I found your cover story on POZ bankroller Stephen Gendin and his “lover,” Kyle McDowell, deeply disturbing on several levels. The first has to do with how the rich and the poor are treated differently in this epidemic. Last year, when a poor man in the midwest  injected his son with HIV-infected blood, he was arrested, tried and jailed. When rich man Gendin injects McDowell with HIV supervirus–infected semen, he gets a full-cover national underwear spread.

The second disturbing fact has to do with these men’s false claims of love. If you love someone, you don’t knowingly and willingly place him or her  in mortal danger. The very least these two could do is admit that barebacking is not an expression of love or self-love.

Finally, I wonder who is going to bear the financial burden of Gendin’s selfish, hateful act? There’s no mention of how he is setting aside a portion of the wealth he’s accumulated through selling HIV drugs to pay for McDowell’s medical care, housing and other needs. What we’ll get is endless POZ articles about how the taxpayers of this country aren’t spending enough to clean up the mess that Gendin made. He should be jailed in a place where he can’t kill anyone else, and his assets should be seized to pay for McDowell’s future care.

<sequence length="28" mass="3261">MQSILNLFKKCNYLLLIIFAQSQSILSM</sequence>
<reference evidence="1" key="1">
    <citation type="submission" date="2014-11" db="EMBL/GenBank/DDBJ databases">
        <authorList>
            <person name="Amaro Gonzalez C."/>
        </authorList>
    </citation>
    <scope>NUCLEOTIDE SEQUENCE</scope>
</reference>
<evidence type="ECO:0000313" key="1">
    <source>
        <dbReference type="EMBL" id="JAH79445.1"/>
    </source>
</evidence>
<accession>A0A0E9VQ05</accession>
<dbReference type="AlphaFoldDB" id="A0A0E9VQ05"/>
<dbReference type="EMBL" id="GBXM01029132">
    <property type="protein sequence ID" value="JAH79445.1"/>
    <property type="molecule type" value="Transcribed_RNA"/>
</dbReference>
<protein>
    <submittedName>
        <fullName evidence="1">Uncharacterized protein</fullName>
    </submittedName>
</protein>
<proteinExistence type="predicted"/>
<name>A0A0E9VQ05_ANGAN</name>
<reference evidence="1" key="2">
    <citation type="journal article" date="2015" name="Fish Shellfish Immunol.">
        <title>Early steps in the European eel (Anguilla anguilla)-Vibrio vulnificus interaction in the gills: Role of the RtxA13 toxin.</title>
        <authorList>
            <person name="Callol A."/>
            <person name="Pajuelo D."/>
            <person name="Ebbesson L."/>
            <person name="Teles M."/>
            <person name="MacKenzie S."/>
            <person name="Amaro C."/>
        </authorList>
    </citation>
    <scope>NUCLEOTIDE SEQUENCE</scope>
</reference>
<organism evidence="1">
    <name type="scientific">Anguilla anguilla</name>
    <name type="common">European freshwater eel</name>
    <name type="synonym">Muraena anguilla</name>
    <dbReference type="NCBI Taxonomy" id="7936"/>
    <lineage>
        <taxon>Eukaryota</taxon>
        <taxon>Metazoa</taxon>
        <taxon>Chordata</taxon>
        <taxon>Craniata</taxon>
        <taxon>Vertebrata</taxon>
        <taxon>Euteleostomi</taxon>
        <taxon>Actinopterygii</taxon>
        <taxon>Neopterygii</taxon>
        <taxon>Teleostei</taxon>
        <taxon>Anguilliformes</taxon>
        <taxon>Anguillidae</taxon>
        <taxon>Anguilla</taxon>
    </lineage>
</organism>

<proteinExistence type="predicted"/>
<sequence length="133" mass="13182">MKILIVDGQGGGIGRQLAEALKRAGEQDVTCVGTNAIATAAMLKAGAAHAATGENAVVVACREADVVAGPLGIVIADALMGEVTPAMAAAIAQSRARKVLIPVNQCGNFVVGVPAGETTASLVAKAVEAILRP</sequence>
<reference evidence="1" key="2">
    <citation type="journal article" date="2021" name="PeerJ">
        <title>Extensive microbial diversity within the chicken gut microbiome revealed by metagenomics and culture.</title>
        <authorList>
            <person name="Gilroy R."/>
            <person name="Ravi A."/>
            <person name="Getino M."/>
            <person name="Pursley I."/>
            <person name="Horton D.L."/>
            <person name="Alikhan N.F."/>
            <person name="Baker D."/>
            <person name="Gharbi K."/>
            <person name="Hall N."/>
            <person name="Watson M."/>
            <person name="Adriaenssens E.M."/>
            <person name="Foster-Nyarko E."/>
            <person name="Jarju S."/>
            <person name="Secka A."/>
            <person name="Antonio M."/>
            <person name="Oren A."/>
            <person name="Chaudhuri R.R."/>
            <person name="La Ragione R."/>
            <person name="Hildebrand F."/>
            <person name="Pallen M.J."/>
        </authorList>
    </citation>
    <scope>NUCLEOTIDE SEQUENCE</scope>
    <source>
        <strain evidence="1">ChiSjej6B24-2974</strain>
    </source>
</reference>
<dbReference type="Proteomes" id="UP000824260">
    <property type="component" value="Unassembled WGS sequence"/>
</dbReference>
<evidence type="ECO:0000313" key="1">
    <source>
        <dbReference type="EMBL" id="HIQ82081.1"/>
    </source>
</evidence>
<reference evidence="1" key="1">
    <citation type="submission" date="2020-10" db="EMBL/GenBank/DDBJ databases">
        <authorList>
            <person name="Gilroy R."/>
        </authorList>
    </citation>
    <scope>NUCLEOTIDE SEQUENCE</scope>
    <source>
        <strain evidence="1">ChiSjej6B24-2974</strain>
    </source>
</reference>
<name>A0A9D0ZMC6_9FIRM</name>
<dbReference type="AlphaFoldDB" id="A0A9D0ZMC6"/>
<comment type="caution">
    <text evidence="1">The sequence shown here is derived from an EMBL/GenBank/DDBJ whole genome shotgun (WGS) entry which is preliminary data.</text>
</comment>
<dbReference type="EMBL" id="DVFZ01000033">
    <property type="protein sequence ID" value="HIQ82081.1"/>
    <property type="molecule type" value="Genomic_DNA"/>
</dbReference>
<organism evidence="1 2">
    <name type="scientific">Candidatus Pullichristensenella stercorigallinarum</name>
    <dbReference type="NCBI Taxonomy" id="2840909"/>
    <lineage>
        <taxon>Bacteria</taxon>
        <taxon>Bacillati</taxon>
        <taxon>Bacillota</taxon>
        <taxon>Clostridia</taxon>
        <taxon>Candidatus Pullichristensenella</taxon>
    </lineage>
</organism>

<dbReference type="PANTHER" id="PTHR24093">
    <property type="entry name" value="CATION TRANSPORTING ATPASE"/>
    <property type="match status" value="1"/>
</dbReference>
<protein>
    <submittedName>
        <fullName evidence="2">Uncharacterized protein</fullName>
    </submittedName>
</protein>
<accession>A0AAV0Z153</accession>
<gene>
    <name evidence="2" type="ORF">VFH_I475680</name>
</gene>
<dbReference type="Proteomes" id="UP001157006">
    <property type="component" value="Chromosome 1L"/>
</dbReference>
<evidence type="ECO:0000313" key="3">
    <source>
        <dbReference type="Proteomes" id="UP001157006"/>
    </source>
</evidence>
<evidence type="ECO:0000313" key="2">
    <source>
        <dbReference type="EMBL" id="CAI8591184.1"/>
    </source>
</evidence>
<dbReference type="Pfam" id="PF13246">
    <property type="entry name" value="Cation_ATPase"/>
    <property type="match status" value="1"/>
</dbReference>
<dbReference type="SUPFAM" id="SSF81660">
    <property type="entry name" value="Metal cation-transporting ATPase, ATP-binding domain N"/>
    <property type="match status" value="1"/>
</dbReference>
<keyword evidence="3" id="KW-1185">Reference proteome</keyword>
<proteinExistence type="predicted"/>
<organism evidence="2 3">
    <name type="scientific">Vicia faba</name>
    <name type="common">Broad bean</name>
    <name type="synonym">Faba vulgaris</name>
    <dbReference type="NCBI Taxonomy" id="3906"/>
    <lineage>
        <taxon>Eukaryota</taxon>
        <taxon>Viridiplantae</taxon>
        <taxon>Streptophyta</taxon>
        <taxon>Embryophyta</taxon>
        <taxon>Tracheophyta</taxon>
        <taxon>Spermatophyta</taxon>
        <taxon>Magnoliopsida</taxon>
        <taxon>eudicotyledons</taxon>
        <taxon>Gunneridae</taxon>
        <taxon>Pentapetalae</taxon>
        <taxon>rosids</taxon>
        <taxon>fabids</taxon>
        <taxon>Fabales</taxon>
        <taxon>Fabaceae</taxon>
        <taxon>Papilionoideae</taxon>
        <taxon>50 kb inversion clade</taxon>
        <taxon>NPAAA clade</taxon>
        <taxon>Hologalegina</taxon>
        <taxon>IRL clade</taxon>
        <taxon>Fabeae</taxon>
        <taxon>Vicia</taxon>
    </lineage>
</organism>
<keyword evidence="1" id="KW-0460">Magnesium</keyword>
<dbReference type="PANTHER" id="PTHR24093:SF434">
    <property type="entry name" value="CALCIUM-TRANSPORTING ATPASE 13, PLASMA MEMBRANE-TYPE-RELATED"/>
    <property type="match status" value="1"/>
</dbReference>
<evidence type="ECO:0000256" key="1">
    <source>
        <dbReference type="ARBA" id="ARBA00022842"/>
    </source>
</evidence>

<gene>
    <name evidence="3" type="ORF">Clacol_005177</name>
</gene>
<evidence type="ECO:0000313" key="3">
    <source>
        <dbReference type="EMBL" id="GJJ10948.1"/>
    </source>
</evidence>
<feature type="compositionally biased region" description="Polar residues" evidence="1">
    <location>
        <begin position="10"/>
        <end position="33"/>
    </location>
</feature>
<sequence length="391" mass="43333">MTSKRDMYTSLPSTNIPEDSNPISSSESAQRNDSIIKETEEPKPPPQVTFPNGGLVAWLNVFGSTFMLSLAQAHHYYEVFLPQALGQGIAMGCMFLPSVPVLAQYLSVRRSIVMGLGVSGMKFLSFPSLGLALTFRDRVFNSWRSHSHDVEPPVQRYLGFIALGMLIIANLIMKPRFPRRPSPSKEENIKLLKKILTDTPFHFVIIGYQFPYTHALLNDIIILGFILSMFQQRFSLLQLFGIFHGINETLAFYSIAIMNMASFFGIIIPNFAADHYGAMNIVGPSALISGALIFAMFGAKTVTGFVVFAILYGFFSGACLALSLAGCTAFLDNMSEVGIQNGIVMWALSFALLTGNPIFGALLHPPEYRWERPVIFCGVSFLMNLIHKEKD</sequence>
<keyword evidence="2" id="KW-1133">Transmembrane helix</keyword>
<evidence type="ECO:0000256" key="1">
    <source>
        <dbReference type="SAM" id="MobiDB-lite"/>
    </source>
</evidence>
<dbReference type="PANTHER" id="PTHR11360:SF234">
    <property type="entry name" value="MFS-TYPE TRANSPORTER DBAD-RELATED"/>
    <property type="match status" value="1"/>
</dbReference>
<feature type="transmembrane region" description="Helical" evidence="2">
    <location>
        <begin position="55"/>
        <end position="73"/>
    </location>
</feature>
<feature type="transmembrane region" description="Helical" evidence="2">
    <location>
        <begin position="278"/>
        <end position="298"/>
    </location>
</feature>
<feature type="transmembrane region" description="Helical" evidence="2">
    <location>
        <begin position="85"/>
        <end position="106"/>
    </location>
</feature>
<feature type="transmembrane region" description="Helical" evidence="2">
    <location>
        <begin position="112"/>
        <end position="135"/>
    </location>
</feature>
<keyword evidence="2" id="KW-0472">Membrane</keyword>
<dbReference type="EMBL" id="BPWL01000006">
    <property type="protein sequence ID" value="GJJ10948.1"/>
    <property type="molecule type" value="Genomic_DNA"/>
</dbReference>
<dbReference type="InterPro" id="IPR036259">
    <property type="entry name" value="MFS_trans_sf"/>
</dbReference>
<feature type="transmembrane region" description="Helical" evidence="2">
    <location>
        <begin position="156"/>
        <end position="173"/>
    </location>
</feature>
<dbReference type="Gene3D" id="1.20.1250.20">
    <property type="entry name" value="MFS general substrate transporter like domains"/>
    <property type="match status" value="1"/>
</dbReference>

Tom Hartman

Both Stephen Gendin and Kyle McDowell should be applauded for their bravery, if not their lethal mistakes. “Both Sides Now” is the kind of story I wish we’d see more of—what real people are really doing—Thought Police be damned. Sex is so maddeningly complicated that saying “just wear a rubber” just doesn’t work. But why is it that so many of us feel compelled to equate intimacy with barebacking? Somehow, I think true intimacy has nothing to do with latex or the lack thereof.